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Aloha, Appalachian summer

By Laura Reston
Lawrence Pierce
Volunteers from Hawaii unload their bags at Yeager Airport on Tuesday. They will begin community-service conservation work at Pipestem State Park on Wednesday.
Lawrence Pierce The volunteers line up for photographs with the Hawaiian flag after there arrival in West Virginia.

CHARLESTON, W.Va. -- Joshua Bailey-Belista glanced outside the airplane windows Tuesday and noticed lush mountains rising above the blistering tarmac at Yeager Airport. He has come to West Virginia to help preserve the nature he saw from that window.

Bailey-Belista goes to Pipestem State Park on Wednesday to begin trail maintenance, weed removal, litter collection, general repairs and walkway construction. His group includes 11 other teenagers from Hawaii.

"If you take care of the land," Bailey-Belista said, "the land will take care of you."

The teenagers wore yellow leis Tuesday at the gate at Yeager and voiced a Hawaiian chant called an "Oli" to commemorate the entrance to a sacred place.

Most have never been to the continental United States.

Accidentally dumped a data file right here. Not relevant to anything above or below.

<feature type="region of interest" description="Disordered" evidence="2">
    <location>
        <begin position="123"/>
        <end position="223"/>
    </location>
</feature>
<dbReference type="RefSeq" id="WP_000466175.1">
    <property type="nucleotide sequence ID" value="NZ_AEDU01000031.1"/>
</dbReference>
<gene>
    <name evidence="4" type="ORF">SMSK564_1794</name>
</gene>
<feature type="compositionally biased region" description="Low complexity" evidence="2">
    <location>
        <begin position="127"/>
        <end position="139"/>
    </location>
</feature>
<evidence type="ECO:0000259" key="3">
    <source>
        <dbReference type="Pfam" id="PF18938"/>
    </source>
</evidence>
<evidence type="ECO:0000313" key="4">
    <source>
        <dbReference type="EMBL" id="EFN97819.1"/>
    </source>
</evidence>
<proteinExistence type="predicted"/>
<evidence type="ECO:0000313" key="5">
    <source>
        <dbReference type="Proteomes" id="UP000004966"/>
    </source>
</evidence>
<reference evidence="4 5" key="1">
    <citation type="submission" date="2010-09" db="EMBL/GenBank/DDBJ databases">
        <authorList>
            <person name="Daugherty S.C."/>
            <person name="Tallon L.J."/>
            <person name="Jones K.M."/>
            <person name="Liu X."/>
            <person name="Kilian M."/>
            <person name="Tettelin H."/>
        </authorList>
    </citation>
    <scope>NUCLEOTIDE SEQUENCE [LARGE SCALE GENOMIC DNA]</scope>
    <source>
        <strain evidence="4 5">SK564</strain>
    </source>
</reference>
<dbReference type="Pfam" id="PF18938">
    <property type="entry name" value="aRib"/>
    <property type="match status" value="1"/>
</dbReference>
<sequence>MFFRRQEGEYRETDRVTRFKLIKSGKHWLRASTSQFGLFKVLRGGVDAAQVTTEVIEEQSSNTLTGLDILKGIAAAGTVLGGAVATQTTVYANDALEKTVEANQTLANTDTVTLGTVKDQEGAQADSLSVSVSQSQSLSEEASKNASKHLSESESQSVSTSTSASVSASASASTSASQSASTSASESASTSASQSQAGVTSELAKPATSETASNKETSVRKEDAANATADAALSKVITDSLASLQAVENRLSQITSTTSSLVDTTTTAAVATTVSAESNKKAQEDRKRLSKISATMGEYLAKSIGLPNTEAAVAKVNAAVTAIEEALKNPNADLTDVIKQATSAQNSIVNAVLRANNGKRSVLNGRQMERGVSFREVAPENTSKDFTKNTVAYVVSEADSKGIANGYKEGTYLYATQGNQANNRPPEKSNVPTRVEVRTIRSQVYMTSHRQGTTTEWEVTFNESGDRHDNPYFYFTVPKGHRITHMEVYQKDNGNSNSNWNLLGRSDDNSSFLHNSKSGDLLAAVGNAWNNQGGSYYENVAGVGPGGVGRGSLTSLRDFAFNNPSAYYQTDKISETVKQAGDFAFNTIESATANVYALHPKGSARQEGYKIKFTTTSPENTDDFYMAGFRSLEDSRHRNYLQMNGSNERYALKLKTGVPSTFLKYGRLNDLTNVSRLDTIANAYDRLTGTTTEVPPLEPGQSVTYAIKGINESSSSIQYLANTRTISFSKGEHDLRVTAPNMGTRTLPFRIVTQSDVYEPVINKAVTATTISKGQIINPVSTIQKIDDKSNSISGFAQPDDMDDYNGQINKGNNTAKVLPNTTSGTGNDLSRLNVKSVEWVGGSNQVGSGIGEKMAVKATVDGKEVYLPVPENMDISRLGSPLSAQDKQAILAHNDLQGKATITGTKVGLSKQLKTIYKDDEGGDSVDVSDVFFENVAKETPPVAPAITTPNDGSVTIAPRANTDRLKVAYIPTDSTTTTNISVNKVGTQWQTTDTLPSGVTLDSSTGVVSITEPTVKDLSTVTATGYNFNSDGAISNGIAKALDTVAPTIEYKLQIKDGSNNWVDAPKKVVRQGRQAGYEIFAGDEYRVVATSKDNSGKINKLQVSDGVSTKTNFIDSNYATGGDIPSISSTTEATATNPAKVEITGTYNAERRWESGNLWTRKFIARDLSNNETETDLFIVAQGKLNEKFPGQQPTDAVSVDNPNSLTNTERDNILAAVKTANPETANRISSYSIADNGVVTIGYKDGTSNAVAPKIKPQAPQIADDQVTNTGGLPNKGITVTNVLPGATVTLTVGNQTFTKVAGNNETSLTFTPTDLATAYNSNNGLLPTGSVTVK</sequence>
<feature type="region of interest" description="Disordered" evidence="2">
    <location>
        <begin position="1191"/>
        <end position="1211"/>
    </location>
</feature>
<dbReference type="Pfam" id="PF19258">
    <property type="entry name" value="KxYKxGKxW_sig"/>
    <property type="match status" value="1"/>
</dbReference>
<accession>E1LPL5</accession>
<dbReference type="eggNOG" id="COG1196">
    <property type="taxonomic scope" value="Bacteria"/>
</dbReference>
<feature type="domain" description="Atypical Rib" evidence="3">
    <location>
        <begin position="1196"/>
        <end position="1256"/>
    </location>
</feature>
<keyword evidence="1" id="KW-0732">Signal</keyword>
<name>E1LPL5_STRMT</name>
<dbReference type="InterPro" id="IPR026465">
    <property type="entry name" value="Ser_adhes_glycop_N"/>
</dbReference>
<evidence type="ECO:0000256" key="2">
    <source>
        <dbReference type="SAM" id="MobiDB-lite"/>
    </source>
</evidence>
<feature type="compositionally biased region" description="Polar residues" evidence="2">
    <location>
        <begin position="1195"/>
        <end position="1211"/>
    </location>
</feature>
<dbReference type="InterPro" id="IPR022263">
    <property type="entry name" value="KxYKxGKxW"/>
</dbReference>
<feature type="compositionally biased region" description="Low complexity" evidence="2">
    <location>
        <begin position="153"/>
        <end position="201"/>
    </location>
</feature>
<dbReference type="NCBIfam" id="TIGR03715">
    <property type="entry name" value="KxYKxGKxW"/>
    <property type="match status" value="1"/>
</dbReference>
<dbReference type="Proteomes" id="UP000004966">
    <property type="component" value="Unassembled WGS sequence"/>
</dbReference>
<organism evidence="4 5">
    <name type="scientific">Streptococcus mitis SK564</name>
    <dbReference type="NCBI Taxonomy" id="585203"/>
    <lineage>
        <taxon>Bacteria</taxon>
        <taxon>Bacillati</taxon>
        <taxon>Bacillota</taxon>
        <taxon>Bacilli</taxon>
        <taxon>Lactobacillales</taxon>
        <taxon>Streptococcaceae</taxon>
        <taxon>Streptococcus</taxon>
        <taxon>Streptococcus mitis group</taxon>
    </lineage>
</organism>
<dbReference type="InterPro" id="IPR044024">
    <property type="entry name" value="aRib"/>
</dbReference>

Norlyn Cabonce said the West Virginian landscape somewhat resembles Hawaii. She comes from the Hawaiian island of Lanai, which has no traffic lights and only 2,000 residents. Charleston seems more fast-paced, Cabonce said.

She decided that she wanted to spend the summer doing something worthwhile and subsequently enrolled in a program run by the Hawaiian nonprofit group Kupu. The program trains teenagers to practice "green" job skills such as natural resource management and renewable energy conservation. It immerses teenagers in service learning programs.

Cabonce and other students have spent the past five weeks completing conservation work in the Hawaiian Islands. They have preserved trails, picked weeds and cleared brush to prevent runoff.

They are here to do the same for West Virginia.

The Citizens Conservation Corps organized the partnership with Kupu. The corps has spearheaded the 2013 Reach the Summit Initiative, which includes more than 350 service projects sprinkled throughout nine counties in Southern West Virginia.

The initiative coincides with the Boy Scout Jamboree, which kicked off Tuesday. More than 40,000 Boy Scouts also must complete service projects over the next five days. Many of those projects are conservation efforts.

The Hawaiians certainly understand the importance of conservation. They have watched pollution destroy coral reefs and watersheds across their state.

Ancient Hawaiians preserved the islands for thousands of years, Bailey-Belista said. The teenagers who have come to West Virginia aim to recapture that spirit. They said they hope to pass a cleaner environment on to their children and grandchildren.

"Our generation is only borrowing nature for the future," volunteer Kamuela Bannister said.

Reach Laura Reston at laura.reston@wvgazette.com or 304-348-5112.


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